• Empress Farah Crown Iran.
  • Iranian Crown Jewels - "Include elaborate crowns, thirty tiaras, and numerous aigrettes, a dozen bejeweled swords and shields, a number of unset precious gems, numerous plates and other dining services cast in precious metals and encrusted with gems, and several other more unusual items (such as a large golden globe with the oceans made of emeralds) collected or worn by the Persian monarchs from the 16th century (Safavid Persia) and on. The collection is housed at the Treasury of National Jewels, situated inside the Central Bank of Iran on Tehran's Ferdowsi Avenue."
  • Iron Crown of Lombardy.
  • Iron Crown of Lombardy - "A reliquary and may be one of the oldest royal insignia of Christendom. It was made in the Early Middle Ages, consisting of a circlet of gold and jewels fitted around a central silver band, which tradition held to be made of iron beaten out of a nail of the True Cross. In the medieval Kingdom of Italy, the crown came to be seen as a relic from the Kingdom of the Lombards and was used as regalia for the coronation of the Holy Roman Emperors as kings of Italy. It is kept in the Cathedral of Monza."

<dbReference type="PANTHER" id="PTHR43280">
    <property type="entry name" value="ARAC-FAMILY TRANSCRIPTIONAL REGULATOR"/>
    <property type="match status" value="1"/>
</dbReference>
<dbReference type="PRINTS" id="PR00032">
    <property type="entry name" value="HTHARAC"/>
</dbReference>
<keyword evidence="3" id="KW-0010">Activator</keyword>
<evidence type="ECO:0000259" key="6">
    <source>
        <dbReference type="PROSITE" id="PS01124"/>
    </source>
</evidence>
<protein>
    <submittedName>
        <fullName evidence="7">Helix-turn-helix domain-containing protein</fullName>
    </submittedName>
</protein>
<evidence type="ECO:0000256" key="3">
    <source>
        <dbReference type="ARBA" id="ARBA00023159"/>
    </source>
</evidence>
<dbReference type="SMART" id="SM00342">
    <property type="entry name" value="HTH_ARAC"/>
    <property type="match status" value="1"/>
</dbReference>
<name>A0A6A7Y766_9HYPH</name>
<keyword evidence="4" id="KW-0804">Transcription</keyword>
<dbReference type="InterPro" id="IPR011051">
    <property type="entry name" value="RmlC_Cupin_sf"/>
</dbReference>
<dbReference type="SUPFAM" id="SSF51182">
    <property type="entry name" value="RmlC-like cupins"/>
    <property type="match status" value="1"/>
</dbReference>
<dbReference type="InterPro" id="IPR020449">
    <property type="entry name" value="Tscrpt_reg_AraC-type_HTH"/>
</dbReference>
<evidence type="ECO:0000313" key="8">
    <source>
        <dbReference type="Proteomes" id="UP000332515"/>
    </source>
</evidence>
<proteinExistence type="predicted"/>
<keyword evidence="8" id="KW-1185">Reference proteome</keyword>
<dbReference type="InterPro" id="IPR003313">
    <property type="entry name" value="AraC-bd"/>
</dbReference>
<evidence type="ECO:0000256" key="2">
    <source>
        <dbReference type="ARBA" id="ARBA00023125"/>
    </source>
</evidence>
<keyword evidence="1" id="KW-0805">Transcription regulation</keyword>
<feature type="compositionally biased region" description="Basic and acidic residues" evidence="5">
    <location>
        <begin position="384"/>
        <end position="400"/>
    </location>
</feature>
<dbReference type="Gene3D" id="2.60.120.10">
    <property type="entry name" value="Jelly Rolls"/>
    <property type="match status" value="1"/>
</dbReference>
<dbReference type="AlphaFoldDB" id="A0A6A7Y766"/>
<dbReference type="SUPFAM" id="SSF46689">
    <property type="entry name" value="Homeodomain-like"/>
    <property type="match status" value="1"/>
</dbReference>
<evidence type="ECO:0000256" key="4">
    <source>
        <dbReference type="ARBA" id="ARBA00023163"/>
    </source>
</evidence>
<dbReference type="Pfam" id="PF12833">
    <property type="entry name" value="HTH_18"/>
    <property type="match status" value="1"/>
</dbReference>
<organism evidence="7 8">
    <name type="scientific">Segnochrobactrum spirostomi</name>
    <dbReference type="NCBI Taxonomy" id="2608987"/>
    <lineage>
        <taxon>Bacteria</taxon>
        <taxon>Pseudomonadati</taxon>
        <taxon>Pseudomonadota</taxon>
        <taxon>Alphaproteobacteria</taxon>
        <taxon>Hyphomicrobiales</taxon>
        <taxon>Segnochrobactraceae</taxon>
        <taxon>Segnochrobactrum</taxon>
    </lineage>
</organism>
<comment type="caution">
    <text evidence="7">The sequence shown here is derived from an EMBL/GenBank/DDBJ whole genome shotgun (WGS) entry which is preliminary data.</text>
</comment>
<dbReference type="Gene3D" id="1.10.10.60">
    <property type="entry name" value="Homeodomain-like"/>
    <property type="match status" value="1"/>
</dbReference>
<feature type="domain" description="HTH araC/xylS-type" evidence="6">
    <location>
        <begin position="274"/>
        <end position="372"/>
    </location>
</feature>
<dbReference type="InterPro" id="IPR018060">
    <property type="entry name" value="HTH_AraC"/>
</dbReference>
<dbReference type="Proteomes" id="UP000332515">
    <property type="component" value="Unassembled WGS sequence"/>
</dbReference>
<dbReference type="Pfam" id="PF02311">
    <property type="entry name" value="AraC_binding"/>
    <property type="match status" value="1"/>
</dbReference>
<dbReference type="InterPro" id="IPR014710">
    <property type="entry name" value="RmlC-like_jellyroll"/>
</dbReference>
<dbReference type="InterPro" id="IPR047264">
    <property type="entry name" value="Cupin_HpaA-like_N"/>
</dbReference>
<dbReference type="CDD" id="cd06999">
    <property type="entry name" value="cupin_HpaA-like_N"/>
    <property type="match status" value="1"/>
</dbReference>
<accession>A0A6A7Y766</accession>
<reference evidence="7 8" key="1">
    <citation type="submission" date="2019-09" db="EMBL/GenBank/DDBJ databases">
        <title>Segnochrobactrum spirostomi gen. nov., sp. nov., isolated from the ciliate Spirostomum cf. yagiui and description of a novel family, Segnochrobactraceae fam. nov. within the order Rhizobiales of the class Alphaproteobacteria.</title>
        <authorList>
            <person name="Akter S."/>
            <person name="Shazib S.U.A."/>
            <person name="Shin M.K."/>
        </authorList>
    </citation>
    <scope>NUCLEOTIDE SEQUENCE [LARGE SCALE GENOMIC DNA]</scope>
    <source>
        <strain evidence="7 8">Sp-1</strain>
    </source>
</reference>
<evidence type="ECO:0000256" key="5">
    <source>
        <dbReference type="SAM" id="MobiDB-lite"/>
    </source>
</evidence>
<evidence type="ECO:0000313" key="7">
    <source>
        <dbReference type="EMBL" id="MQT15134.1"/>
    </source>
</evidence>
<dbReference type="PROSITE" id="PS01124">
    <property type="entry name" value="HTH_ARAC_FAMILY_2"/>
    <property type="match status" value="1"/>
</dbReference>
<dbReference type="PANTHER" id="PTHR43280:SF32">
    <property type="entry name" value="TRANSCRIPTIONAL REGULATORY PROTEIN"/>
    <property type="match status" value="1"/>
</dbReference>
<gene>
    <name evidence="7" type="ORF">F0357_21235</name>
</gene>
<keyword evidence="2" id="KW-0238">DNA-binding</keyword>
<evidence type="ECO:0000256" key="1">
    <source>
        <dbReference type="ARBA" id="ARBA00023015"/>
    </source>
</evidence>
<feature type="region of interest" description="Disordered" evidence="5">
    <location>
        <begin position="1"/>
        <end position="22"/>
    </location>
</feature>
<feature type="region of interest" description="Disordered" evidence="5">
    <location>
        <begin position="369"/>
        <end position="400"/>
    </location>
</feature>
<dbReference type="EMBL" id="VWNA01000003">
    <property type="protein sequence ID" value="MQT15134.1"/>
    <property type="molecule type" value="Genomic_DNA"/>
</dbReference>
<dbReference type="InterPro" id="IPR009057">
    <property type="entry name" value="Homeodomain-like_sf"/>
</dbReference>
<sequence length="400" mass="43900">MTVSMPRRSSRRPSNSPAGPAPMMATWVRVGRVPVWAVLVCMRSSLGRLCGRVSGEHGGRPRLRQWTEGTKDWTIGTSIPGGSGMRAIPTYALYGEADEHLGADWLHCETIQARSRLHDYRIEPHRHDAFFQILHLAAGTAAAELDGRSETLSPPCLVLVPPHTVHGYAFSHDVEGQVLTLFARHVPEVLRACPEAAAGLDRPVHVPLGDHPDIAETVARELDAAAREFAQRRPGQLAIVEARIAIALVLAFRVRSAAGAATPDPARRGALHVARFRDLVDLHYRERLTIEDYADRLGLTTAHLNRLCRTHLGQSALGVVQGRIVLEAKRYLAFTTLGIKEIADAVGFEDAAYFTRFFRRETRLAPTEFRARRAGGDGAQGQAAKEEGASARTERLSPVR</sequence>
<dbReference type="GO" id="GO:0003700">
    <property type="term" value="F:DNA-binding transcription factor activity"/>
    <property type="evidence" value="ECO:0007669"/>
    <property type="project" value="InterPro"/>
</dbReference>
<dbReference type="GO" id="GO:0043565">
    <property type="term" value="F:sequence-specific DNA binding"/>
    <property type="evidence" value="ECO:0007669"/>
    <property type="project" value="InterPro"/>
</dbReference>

• Italy's former royal family wants the crown jewels back - "The jewels were deposited in the Bank of Italy by a representative of the family on June 5, 1946 - three days after Italians voted in a referendum to remove the monarchy - to be kept at the disposal of 'whoever has the right.' The family now argues that it has a right to ownership."
  • King Charles III Coronation: Priceless symbols that will be seen at King Charles III's coronation - "A visual guide to King Charles III’s coronation. From huge diamonds to ornate swords, these are the priceless symbols to know as Britain’s new monarch is crowned."
  • King Charles III's Coronation Jewels Will Be Worth Nearly $4 Billion - "Charles will be decked out in nearly $4 billion (!!) of coronation regalia. Yes, billion, with a B. 'How could one man possibly wear that much jewelry?' you might ask. But the collection is comprised of the St. Edwards Crown, Sovereign's Ring, Imperial State Crown, Sovereign’s Sceptre with dove, Sovereign’s Sceptre with the cross, Sovereign’s Orb, Gold Ampulla, the Spurs, and the Sword of Offering, all littered with gem stones like diamonds, sapphires, rubies, and pearls."